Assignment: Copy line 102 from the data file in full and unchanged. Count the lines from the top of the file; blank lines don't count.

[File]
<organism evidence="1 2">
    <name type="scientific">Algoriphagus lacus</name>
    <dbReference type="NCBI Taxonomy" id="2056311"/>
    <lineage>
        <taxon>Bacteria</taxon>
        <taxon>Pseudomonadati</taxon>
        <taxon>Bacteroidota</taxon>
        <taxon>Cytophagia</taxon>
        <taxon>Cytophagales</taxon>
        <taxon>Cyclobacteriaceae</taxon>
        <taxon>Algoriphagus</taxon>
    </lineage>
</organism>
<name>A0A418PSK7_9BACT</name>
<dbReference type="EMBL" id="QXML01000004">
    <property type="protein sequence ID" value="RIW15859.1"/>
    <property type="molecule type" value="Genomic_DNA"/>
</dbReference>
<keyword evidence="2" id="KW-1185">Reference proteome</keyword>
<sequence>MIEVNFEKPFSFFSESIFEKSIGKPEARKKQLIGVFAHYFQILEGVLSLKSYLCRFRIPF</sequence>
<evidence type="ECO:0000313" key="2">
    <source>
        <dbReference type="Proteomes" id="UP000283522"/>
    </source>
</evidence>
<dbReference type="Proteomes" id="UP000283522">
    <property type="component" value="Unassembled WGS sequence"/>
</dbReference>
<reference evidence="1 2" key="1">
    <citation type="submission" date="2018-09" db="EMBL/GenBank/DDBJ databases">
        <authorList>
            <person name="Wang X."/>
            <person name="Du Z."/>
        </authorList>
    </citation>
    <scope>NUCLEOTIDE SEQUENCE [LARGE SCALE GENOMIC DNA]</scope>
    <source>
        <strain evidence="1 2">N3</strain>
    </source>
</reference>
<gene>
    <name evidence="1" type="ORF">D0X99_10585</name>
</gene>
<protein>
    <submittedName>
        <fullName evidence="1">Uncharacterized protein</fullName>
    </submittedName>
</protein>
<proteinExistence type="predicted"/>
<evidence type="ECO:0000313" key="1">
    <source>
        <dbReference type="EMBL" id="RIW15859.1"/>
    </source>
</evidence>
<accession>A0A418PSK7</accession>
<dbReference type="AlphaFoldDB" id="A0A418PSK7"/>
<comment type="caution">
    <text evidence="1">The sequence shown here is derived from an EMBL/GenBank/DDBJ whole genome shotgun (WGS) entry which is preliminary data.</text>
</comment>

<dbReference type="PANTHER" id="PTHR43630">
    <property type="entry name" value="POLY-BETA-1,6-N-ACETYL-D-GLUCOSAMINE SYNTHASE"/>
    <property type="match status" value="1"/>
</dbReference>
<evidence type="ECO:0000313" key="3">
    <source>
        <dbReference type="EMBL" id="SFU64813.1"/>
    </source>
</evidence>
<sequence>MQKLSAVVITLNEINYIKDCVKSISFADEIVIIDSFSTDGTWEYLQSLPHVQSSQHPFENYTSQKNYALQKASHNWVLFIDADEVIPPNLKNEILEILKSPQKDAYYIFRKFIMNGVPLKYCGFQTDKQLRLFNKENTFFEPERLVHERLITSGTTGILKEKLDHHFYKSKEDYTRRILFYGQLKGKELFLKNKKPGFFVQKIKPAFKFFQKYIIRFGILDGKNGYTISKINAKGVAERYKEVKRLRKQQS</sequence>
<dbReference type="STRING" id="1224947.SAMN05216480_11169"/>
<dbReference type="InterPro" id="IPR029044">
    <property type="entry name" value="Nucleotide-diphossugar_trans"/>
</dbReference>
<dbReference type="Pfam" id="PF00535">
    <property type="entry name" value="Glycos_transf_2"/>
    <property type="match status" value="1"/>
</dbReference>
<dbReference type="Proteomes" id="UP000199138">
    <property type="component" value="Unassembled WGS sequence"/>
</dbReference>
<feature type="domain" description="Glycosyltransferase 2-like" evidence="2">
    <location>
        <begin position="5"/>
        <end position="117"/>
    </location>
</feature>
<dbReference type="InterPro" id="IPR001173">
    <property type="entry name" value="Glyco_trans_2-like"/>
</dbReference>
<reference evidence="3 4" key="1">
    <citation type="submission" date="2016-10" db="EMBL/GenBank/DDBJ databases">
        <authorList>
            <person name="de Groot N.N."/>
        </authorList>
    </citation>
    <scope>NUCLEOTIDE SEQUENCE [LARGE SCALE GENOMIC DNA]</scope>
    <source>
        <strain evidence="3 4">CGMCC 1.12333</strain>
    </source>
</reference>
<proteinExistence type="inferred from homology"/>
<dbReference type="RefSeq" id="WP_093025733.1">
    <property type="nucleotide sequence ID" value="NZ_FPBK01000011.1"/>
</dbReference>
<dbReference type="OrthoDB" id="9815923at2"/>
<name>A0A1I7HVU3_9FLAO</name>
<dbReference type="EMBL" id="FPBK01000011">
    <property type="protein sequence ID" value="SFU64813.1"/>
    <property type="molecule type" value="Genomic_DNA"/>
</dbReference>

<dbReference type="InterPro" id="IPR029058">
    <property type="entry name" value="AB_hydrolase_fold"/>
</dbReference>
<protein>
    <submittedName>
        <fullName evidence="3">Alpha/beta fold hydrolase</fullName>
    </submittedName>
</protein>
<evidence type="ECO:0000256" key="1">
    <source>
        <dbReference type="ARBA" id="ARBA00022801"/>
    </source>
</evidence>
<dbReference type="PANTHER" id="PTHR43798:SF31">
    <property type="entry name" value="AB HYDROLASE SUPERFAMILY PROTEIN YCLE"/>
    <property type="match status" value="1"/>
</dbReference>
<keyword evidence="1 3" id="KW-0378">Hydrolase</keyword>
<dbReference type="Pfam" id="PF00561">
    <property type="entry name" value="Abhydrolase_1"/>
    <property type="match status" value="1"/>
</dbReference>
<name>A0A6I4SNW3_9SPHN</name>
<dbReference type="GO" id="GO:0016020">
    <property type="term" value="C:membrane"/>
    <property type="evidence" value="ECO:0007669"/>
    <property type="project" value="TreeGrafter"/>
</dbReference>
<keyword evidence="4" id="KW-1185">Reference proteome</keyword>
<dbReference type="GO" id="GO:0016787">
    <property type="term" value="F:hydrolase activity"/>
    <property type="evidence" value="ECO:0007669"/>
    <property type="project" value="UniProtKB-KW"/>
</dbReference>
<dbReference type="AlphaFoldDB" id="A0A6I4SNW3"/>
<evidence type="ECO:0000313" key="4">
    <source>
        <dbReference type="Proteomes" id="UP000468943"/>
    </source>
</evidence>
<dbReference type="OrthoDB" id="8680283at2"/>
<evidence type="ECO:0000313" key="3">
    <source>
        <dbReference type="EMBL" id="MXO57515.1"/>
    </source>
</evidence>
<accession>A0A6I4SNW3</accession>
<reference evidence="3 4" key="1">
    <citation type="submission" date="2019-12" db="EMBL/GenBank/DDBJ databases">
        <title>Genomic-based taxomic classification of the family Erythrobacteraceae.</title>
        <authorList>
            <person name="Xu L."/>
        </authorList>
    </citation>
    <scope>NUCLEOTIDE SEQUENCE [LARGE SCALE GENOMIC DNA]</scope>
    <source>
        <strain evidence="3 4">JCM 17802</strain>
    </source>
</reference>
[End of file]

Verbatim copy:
<dbReference type="RefSeq" id="WP_093025733.1">